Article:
Gerald Kean felt article on Cab visit to office made him look like ‘a liar’
Jury to begin considering its verdict in defamation case against The Star on Thursday
Gerald Kean is pictured at the Four Courts on Wednesday. Photograph: Collins Courts.
A jury will begin considering its verdict on Thursday in solicitor Gerald Kean’s High Court action alleging he was defamed in an article concerning a visit by officers from the Criminal Assets Bureau (Cab) to his Dublin offices.
In his action against Independent Star Ltd, Mr Kean alleges he was defamed in an article published in the Irish Daily Star on March 11th, 2016, headlined ‘Kean Caught Up in CAB probe’.
The article concerned a visit by two Cab officers to his offices at Upper Pembroke Street in Dublin on March 9th, 2016 with a search warrant. It stated that Cab had obtained warrants concerning 12 premises and six businesses, including Mr Kean’s, as part of its investigation into the Kinahan gang’s assets.
A Cab officer told the jury the purpose of the visit was to get a conveyancing file relating to the purchase in 2015 of a house at Kildare Road in Crumlin by a client of the firm, Seán McGovern, who was linked to the Kinahan gang.
The file was provided to the officers by an assistant solicitor in Mr Kean’s office who handled the conveyance and Cab later got court orders declaring the Crumlin property was purchased with the proceeds of crime.
Mr Kean claims the article wrongly meant he was suspected by Cab of being linked to gangland crime and that he is entitled to damages.
The newspaper denies defamation and has also pleaded the article was published in the course of, or for the purpose of, a discussion of a subject of public interest for the public benefit and the manner and extent of publication was no more than was “reasonably sufficient”.
The jury heard closing addresses on Wednesday and will be instructed by Mr Justice Bernard Barton before going out to consider their decision on Thursday.
Eoin McCullough SC said a reasonable person reading the entire article would see the factual content is “simply inconsistent” with what Mr Kean alleges. An “outstanding” feature of the case was that the content of the article, written by crime correspondent Michael O’Toole, was “accurate in all respects”.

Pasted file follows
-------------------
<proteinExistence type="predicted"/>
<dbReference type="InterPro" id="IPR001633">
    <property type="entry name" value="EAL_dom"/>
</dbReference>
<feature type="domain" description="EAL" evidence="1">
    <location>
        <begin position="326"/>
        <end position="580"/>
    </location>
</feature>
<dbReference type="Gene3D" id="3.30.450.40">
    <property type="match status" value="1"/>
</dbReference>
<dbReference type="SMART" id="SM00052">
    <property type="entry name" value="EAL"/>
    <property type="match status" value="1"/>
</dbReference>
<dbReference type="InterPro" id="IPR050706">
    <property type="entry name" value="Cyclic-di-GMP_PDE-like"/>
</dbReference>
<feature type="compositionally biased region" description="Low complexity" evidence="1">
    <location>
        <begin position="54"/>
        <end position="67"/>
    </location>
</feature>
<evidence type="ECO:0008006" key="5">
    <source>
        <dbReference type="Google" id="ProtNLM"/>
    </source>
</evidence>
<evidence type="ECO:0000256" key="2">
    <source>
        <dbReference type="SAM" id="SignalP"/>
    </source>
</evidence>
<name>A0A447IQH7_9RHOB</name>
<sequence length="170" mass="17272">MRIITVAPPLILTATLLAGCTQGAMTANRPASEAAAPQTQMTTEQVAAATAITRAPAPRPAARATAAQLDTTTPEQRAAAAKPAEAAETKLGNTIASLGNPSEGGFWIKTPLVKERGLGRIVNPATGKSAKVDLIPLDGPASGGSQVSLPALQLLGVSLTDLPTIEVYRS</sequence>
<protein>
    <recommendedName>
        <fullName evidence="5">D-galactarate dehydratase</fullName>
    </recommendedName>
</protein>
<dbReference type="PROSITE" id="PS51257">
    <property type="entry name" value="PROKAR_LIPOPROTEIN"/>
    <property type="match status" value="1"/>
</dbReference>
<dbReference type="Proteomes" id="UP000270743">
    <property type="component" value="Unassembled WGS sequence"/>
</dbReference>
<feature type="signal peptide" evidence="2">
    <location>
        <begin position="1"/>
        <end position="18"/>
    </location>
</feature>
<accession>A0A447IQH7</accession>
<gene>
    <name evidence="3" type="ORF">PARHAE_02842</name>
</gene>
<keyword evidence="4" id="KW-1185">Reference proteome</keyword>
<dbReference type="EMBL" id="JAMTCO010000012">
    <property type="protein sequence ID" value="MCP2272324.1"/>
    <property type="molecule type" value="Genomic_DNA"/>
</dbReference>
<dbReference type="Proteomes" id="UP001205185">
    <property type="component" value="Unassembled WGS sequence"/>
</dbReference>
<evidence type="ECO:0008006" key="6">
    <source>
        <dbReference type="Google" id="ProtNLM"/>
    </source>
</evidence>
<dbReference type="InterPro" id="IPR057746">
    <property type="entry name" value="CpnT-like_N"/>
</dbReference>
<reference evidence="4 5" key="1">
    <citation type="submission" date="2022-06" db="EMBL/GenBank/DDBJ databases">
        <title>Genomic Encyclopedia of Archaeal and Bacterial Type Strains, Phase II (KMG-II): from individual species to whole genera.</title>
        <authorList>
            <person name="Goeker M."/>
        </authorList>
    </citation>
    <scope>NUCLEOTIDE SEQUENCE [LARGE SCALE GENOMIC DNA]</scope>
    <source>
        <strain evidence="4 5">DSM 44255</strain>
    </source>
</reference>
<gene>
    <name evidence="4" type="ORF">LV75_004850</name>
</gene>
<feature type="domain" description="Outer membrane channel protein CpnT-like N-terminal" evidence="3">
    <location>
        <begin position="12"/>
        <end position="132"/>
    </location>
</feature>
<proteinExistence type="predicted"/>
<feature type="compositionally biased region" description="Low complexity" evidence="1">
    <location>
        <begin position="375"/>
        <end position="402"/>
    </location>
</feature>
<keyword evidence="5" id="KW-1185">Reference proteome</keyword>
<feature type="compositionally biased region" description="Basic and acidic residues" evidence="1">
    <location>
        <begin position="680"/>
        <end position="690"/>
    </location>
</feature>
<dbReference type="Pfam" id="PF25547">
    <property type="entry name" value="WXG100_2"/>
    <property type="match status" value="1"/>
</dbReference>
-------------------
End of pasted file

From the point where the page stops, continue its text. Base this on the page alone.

Counsel said Mr Kean may not like the article but it is an important part of democracy that newspapers can publish the truth. If the jury found the article contained some or all of the meanings alleged by Mr Kean, they should go on to find it was published for discussion on a matter of public interest, the activities of the Kinahan crime gang, and the efforts of gardaí to combat those, he said.
Mr Kean could have pursued other avenues concerning the article but had not, he said. If the jury concluded Mr Kean was entitled to damages, those should be “very small” as there was no evidence he had been damaged, counsel submitted.
Paul O’Higgins SC, for Mr Kean, said the solicitor regarded the article as a “dig of a royal kind” at him which was “not true”. He said it concerned a matter of the “utmost triviality” that the newspaper was trying to “dress up as some kind of public interest crusade” when there was no public interest involved.
While various “bald statements” in the article were true, including that Cab “called” to Mr Kean’s office, the jury had to look at the entire article, including its layout. The only purpose of the visit was to get the document so Cab could “chase the money” and there was not the remotest suspicion about Mr Kean.
Mr Kean’s side of the story got “miniscule” treatment and a statement in the article that he had “denied any knowledge of the incident” was not accurate because what he had denied was there was a “raid” on his office. Mr Kean was made to look like a “liar” who was “denying the undeniable”.
A “yawning void” in the case was the jury had not heard from the editor of the newspaper, Des Gibson, “with whom the buck stops”, he said. For all those reasons, Mr Kean is entitled to damages, counsel said.